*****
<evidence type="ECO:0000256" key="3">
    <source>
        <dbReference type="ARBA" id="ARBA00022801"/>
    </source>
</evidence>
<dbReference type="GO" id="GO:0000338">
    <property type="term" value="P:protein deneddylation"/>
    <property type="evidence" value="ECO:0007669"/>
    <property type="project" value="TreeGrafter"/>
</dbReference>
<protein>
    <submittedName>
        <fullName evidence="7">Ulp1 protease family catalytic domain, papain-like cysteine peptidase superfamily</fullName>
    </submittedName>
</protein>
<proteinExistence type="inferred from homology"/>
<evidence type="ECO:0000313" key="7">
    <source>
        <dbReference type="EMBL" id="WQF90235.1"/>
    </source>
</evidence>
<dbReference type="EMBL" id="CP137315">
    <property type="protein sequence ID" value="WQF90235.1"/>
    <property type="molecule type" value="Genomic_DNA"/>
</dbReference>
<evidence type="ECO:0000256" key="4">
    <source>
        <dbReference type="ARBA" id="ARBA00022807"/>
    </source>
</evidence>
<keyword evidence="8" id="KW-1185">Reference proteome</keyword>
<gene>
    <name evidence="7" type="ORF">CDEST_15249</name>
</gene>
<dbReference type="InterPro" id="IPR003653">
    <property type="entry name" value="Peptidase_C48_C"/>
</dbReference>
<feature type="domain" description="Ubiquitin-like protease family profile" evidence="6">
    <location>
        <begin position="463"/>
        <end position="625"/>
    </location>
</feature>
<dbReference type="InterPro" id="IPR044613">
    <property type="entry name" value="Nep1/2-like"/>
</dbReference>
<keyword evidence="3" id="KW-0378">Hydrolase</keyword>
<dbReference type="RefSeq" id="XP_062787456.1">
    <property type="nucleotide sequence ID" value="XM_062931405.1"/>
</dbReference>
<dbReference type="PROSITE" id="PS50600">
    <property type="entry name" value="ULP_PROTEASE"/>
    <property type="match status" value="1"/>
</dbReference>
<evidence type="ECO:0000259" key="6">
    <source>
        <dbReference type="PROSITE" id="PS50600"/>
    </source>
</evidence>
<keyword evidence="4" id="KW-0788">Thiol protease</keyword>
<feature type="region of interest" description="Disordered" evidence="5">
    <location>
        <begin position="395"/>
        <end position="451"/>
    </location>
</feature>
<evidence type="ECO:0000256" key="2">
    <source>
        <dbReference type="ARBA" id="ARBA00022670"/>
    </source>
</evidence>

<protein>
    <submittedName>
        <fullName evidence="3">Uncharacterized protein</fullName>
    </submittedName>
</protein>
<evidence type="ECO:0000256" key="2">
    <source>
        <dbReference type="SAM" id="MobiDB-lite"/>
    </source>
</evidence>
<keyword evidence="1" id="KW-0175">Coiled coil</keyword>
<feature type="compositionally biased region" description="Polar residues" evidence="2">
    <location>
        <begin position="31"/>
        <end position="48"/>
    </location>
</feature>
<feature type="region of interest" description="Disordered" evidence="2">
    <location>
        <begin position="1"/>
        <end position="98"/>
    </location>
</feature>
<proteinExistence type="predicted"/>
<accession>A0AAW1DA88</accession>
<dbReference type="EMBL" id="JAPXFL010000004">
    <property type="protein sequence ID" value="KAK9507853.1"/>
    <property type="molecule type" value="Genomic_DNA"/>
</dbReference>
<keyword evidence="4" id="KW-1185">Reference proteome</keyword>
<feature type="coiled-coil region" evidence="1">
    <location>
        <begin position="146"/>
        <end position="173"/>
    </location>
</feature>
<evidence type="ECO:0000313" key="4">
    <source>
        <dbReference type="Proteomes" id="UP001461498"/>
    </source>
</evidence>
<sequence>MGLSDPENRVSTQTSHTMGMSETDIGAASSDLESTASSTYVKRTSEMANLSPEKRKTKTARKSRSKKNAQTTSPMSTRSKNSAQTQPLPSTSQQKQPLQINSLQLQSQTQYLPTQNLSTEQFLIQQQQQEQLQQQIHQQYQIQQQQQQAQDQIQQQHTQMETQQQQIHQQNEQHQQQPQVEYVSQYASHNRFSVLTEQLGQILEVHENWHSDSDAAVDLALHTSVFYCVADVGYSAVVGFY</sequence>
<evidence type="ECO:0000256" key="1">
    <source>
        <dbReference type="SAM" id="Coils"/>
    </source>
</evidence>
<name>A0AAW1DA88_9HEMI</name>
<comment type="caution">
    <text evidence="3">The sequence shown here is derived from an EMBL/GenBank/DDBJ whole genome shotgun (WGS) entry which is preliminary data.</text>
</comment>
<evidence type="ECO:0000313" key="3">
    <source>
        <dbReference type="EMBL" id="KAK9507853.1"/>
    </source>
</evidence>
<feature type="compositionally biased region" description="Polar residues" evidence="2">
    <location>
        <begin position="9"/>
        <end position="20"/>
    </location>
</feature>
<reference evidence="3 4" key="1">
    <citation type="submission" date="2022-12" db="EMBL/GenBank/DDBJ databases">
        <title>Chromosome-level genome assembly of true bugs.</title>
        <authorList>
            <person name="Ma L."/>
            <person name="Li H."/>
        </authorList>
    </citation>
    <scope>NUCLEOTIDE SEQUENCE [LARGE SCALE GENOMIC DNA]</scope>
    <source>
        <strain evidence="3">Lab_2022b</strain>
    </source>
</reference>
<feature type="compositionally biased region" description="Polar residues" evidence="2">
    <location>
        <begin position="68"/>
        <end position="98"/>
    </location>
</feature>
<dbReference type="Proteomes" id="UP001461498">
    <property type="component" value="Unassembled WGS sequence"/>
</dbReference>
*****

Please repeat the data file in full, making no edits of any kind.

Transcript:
<evidence type="ECO:0000256" key="3">
    <source>
        <dbReference type="ARBA" id="ARBA00022801"/>
    </source>
</evidence>
<dbReference type="GO" id="GO:0000338">
    <property type="term" value="P:protein deneddylation"/>
    <property type="evidence" value="ECO:0007669"/>
    <property type="project" value="TreeGrafter"/>
</dbReference>
<protein>
    <submittedName>
        <fullName evidence="7">Ulp1 protease family catalytic domain, papain-like cysteine peptidase superfamily</fullName>
    </submittedName>
</protein>
<proteinExistence type="inferred from homology"/>
<evidence type="ECO:0000313" key="7">
    <source>
        <dbReference type="EMBL" id="WQF90235.1"/>
    </source>
</evidence>
<dbReference type="EMBL" id="CP137315">
    <property type="protein sequence ID" value="WQF90235.1"/>
    <property type="molecule type" value="Genomic_DNA"/>
</dbReference>
<evidence type="ECO:0000256" key="4">
    <source>
        <dbReference type="ARBA" id="ARBA00022807"/>
    </source>
</evidence>
<keyword evidence="8" id="KW-1185">Reference proteome</keyword>
<gene>
    <name evidence="7" type="ORF">CDEST_15249</name>
</gene>
<dbReference type="InterPro" id="IPR003653">
    <property type="entry name" value="Peptidase_C48_C"/>
</dbReference>
<feature type="domain" description="Ubiquitin-like protease family profile" evidence="6">
    <location>
        <begin position="463"/>
        <end position="625"/>
    </location>
</feature>
<dbReference type="InterPro" id="IPR044613">
    <property type="entry name" value="Nep1/2-like"/>
</dbReference>
<keyword evidence="3" id="KW-0378">Hydrolase</keyword>
<dbReference type="RefSeq" id="XP_062787456.1">
    <property type="nucleotide sequence ID" value="XM_062931405.1"/>
</dbReference>
<dbReference type="PROSITE" id="PS50600">
    <property type="entry name" value="ULP_PROTEASE"/>
    <property type="match status" value="1"/>
</dbReference>
<evidence type="ECO:0000259" key="6">
    <source>
        <dbReference type="PROSITE" id="PS50600"/>
    </source>
</evidence>
<keyword evidence="4" id="KW-0788">Thiol protease</keyword>
<feature type="region of interest" description="Disordered" evidence="5">
    <location>
        <begin position="395"/>
        <end position="451"/>
    </location>
</feature>
<evidence type="ECO:0000256" key="2">
    <source>
        <dbReference type="ARBA" id="ARBA00022670"/>
    </source>
</evidence>

<protein>
    <submittedName>
        <fullName evidence="3">Uncharacterized protein</fullName>
    </submittedName>
</protein>
<evidence type="ECO:0000256" key="2">
    <source>
        <dbReference type="SAM" id="MobiDB-lite"/>
    </source>
</evidence>
<keyword evidence="1" id="KW-0175">Coiled coil</keyword>
<feature type="compositionally biased region" description="Polar residues" evidence="2">
    <location>
        <begin position="31"/>
        <end position="48"/>
    </location>
</feature>
<feature type="region of interest" description="Disordered" evidence="2">
    <location>
        <begin position="1"/>
        <end position="98"/>
    </location>
</feature>
<proteinExistence type="predicted"/>
<accession>A0AAW1DA88</accession>
<dbReference type="EMBL" id="JAPXFL010000004">
    <property type="protein sequence ID" value="KAK9507853.1"/>
    <property type="molecule type" value="Genomic_DNA"/>
</dbReference>
<keyword evidence="4" id="KW-1185">Reference proteome</keyword>
<feature type="coiled-coil region" evidence="1">
    <location>
        <begin position="146"/>
        <end position="173"/>
    </location>
</feature>
<evidence type="ECO:0000313" key="4">
    <source>
        <dbReference type="Proteomes" id="UP001461498"/>
    </source>
</evidence>
<sequence>MGLSDPENRVSTQTSHTMGMSETDIGAASSDLESTASSTYVKRTSEMANLSPEKRKTKTARKSRSKKNAQTTSPMSTRSKNSAQTQPLPSTSQQKQPLQINSLQLQSQTQYLPTQNLSTEQFLIQQQQQEQLQQQIHQQYQIQQQQQQAQDQIQQQHTQMETQQQQIHQQNEQHQQQPQVEYVSQYASHNRFSVLTEQLGQILEVHENWHSDSDAAVDLALHTSVFYCVADVGYSAVVGFY</sequence>
<evidence type="ECO:0000256" key="1">
    <source>
        <dbReference type="SAM" id="Coils"/>
    </source>
</evidence>
<name>A0AAW1DA88_9HEMI</name>
<comment type="caution">
    <text evidence="3">The sequence shown here is derived from an EMBL/GenBank/DDBJ whole genome shotgun (WGS) entry which is preliminary data.</text>
</comment>
<evidence type="ECO:0000313" key="3">
    <source>
        <dbReference type="EMBL" id="KAK9507853.1"/>
    </source>
</evidence>
<feature type="compositionally biased region" description="Polar residues" evidence="2">
    <location>
        <begin position="9"/>
        <end position="20"/>
    </location>
</feature>
<reference evidence="3 4" key="1">
    <citation type="submission" date="2022-12" db="EMBL/GenBank/DDBJ databases">
        <title>Chromosome-level genome assembly of true bugs.</title>
        <authorList>
            <person name="Ma L."/>
            <person name="Li H."/>
        </authorList>
    </citation>
    <scope>NUCLEOTIDE SEQUENCE [LARGE SCALE GENOMIC DNA]</scope>
    <source>
        <strain evidence="3">Lab_2022b</strain>
    </source>
</reference>
<feature type="compositionally biased region" description="Polar residues" evidence="2">
    <location>
        <begin position="68"/>
        <end position="98"/>
    </location>
</feature>
<dbReference type="Proteomes" id="UP001461498">
    <property type="component" value="Unassembled WGS sequence"/>
</dbReference>